A further three members of the U.S. House have written to House Speaker John Boehner asking that he reveal precisely how the $500,000 figure for defending Section 3 of the Defense of Marriage Act (DOMA) was calculated and where those funds will be taken from.
The letter, sent Wednesday by three members of the Committee on House Administration, ranking member Robert A. Brady of (D-Pa.), and Reps. Zoe Lofgren (D-Calif) and Charles Gonzalez (D-Texas), also questions whether the $520-an-hour figure for lawyer Paul Clement’s defense of DOMA was correctly appropriated.
From the Hill:
“During a hearing of the Legislative Branch Appropriations subcommittee last week, we learned that this contract may violate the fundamental principle of the Anti-Deficiency Act by improperly committing taxpayer funds without appropriate authorization,” the letter stated. “We were also disturbed to learn that the House General Counsel’s office did not seek guidance from the Committee on Ethics regarding the 25 percent discount on non-attorney time provided by the contract, which still provides for more than $500 an hour in attorneys fees to be paid by taxpayers,” the letter continued.
As such, the House Democrats have requested that Boehner instruct the General Counsel to furnish the committee “a list of the hourly rate paid each employee of the Bancroft firm working on the litigation and an explanation on how the blended rate was calculated.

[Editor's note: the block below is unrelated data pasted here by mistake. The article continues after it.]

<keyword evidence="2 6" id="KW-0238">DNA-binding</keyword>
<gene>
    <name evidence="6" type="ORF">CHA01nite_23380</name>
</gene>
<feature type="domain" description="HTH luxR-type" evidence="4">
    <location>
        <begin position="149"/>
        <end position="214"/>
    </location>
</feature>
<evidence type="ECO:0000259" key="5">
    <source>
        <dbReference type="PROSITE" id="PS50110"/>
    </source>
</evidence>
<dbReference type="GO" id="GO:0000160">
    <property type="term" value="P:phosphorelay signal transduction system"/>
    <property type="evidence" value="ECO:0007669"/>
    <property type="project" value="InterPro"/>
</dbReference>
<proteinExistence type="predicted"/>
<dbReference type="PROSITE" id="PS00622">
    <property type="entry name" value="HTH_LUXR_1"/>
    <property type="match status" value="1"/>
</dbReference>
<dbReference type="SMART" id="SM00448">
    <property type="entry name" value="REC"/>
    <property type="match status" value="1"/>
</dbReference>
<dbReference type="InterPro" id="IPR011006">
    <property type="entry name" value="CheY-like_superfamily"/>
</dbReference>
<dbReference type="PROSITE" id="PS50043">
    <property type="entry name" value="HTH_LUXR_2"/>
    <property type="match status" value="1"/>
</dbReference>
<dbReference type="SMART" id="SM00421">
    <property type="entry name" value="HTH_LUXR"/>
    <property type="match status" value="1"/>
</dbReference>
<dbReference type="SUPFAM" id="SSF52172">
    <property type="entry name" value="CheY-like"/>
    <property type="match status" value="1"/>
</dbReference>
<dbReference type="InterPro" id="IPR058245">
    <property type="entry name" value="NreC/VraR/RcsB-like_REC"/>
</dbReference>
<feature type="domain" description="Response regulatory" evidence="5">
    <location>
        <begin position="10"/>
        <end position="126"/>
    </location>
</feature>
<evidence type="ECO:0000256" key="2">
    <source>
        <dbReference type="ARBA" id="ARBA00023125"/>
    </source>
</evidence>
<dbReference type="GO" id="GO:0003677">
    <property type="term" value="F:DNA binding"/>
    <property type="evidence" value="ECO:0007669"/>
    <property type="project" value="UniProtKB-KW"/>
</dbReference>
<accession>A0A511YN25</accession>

“The American people deserve a fuller explanation about the circumstances surrounding the decision to spend $500,000, and most likely much more, of their tax dollars to defend this indefensible statute,” the letter concluded.
The Hill also notes that Democratic legislators are interested in finding out why neither Democratic members of the Committee on House Administration nor the Bipartisan Legal Advisory Group were consulted or even advised on the selection of a legal firm to defend DOMA — nor did they get a chance to review the contract, they say.
Rep. Mike Honda previously raised questions as to the legality of Boehner’s actions in appearing to have committed funds to the defense of DOMA without knowing where those funds will be coming from. Read more on that here.
Boehner has admitted he has no formal estimate on what the final cost of defending DOMA might be, but said that he aims to defund the Department of Justice to the tune of what it will cost, saying: “It is my intent that those funds be diverted to the House for reimbursement of any costs incurred by and associated with the House, and not DOJ, defending DOMA.”
However, the DOJ has said the money that would have gone into defending Section 3 of DOMA has already been otherwise allocated.
A recent Human Rights Campaign poll found that a majority of Americans believe the House should focus on job creation rather than defending DOMA. Read more about that poll here.
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